Strike out application struck out – the proportionate liability regime applies to breaches of the duty of care in the Design and Building Practitioners Act (NSW)

date
13 March 2023

In proceedings against defendants for breach of the duty of care in the Design and Building Practitioners Act, the defendants pleaded proportionate liability against other parties.

The plaintiff applied to strike out/dismiss that defence, as the duty is non-delegable, and allegedly prevents reliance on the proportionate liability regime. The Court rejected that application and held that the proportionate liability regime applies.

In issue

  • Whether a defendant is able to rely on the proportionate liability provisions contained in Part 4 of the Civil Liability Act 2002 (NSW) (CLA) when it has been sued for an alleged breach of a non-delegable statutory duty of care imposed under section 37 of the Design and Building Practitioners Act 2020 (NSW) (DBPA).

The background

The plaintiff is the Owners Corporation of a strata development in North Sydney (Owners). The defendants were the builder of that development, Pafburn Pty Limited and the developer, Madarina Pty Limited (collectively referred to as the Defendants).

The Owners alleged that the development contained defects and commenced proceedings against the Defendants in the Supreme Court of New South Wales for breach of the statutory duty of care owed under the DBPA. In response, the Defendants pleaded a proportionate liability defence, naming 9 others as concurrent wrongdoers.

The Owners sought to summarily dismiss or strike out the proportionate liability defence due to the combined operation of section 39 of the DBPA and sections 5Q and 39(a) of the CLA. Relevantly:

  1. section 39 of the DBPA provides that the statutory duty of care within the DBPA is non-delegable, meaning that a party allegedly owing this duty cannot discharge it by delegating it elsewhere;
  2. section 5Q of the CLA equates liability in tort of a person for breach of a non-delegable duty with vicarious liability; and
  3. section 39(a) of the CLA provides that nothing in Part 4 of the CLA 'prevents a person from being held vicariously liable for a portion of any apportionable claim for which another person is liable'.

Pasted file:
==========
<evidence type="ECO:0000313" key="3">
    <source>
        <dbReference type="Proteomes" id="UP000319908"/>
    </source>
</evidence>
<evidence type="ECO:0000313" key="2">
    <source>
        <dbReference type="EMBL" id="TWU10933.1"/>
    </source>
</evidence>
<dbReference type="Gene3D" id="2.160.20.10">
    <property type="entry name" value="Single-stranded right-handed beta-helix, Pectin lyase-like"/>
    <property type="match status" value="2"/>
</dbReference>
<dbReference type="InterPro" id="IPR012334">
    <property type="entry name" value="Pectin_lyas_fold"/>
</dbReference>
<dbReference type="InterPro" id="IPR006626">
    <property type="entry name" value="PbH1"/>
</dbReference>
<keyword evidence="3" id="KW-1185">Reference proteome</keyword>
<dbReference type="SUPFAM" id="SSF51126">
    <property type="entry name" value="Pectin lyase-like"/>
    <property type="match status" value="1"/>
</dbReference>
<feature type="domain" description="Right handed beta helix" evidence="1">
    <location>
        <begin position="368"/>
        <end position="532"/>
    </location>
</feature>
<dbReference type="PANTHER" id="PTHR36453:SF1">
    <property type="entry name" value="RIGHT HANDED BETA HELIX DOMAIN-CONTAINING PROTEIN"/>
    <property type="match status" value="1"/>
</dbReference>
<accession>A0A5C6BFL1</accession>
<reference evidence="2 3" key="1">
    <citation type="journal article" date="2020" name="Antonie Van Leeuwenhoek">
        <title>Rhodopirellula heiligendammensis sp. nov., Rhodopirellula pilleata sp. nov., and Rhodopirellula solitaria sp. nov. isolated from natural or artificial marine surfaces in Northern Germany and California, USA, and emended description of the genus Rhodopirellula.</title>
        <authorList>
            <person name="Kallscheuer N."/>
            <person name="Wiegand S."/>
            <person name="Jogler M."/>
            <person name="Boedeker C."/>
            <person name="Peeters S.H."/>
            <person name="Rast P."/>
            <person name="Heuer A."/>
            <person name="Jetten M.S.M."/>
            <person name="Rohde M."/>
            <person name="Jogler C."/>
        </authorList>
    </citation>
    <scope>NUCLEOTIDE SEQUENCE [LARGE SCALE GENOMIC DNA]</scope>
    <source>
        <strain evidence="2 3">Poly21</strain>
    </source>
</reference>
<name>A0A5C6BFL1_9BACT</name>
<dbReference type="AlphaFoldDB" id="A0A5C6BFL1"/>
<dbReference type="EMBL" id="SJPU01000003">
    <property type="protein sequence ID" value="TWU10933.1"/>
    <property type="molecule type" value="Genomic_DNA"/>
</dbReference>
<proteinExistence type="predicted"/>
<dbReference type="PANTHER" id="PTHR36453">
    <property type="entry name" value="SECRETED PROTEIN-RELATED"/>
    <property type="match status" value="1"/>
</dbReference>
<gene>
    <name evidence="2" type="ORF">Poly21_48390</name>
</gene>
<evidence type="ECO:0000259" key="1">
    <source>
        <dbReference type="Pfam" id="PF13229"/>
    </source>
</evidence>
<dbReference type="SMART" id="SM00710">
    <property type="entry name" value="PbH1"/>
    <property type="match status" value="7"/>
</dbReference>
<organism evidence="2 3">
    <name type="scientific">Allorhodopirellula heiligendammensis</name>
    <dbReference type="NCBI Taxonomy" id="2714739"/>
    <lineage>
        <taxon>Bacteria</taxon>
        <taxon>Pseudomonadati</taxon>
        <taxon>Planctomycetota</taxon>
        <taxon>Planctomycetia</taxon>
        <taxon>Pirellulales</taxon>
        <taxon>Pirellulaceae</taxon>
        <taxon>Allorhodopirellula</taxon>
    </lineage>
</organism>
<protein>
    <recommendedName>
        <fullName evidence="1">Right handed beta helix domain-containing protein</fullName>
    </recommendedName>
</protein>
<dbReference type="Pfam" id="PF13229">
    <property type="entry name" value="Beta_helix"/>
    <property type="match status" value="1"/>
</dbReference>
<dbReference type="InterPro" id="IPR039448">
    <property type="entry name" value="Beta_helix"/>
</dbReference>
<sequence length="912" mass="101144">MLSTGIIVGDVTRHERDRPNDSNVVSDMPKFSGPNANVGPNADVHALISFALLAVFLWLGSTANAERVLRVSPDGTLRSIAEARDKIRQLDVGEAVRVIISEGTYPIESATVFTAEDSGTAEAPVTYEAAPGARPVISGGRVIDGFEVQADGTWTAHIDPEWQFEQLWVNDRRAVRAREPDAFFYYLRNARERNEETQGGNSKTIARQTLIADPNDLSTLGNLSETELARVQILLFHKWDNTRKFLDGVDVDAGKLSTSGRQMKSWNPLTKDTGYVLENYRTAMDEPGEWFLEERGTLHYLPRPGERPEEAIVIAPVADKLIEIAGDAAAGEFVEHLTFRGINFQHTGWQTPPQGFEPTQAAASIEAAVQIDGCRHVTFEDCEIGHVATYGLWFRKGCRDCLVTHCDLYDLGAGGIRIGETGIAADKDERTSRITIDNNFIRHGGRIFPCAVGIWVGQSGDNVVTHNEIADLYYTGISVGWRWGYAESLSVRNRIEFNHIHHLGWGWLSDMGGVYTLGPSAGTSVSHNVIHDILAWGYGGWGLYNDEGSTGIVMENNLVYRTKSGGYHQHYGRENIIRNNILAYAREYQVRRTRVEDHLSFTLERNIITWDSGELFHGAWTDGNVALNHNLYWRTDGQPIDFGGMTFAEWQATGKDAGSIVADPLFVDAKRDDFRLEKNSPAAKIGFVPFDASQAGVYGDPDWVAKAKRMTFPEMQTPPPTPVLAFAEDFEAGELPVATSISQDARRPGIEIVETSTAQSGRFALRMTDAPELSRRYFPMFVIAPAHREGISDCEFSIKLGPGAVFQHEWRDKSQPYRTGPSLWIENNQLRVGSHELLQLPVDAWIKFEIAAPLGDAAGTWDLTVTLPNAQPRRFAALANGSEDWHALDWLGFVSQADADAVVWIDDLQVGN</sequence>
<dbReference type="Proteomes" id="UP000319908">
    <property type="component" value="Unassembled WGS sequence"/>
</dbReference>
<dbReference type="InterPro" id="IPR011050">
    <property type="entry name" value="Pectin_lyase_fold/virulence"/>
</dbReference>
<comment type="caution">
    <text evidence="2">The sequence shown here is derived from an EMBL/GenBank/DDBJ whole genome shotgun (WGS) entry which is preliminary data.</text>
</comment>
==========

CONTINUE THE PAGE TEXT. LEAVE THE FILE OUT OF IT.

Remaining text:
The Owners argued that those sections preclude a defendant’s reliance on the proportionate liability regime for breaches of the duty under section 37 of the DBPA, otherwise the ‘non-delegable’ statutory duty in the DBPA would become ‘delegable’.

In response, the Defendants argued that if the Owners were correct, every defendant that owed it a duty of care under the DBPA would be liable for 100% of the damage from their alleged breach, regardless of the magnitude of their role in the works. It said that such an outcome would be 'unusual and onerous'.

The decision at trial

Rees J dismissed the Owners’ application and concluded that the Defendants could plead proportionate liability for the reasons discussed below.

Her Honour considered that the Court’s discretion to summarily dismiss a claim should be 'sparingly invoked', and it must be clear that the claim has no prospects of success.

In coming to her decision, her Honour noted that section 34(3A) of the CLA explicitly states that claims for breach of the statutory warranty under Part 2C of the Home Building Act do not fall under the proportionate liability regime, but says nothing on the statutory duty imposed under the DBPA. In conjunction with section 41(3) of the DBPA, which subjects part 4 of the DBPA (ie. the part containing the statutory duty of care) to the CLA 'without limitation', her Honour found that the proportionate liability regime applies to claims for economic loss in an action for damages under the DBPA.

Her Honour also found that the duty under the DBPA is a statutory duty, not a tortious duty, such that section 5Q of the CLA does not apply at all as it is only enlivened where the non-delegable duty arises in tort. Given that conclusion, her Honour also found that section 39(a) of the CLA did not arise in the present circumstances.

Implications for you

This case is another helpful addition to the growing list of cases that clarify the scope and operation of the DBPA (see our previous case notes here and here).

Defendants to a claim for breach of the statutory duty of care contained in the DBPA will no doubt draw comfort from this decision and continue to plead the ‘proportionate liability defence’, rather than issuing cross-claims to recover any loss.


The Owners – Strata Plan No 84674 v Pafburn Pty Ltd [2023] NSWSC 116

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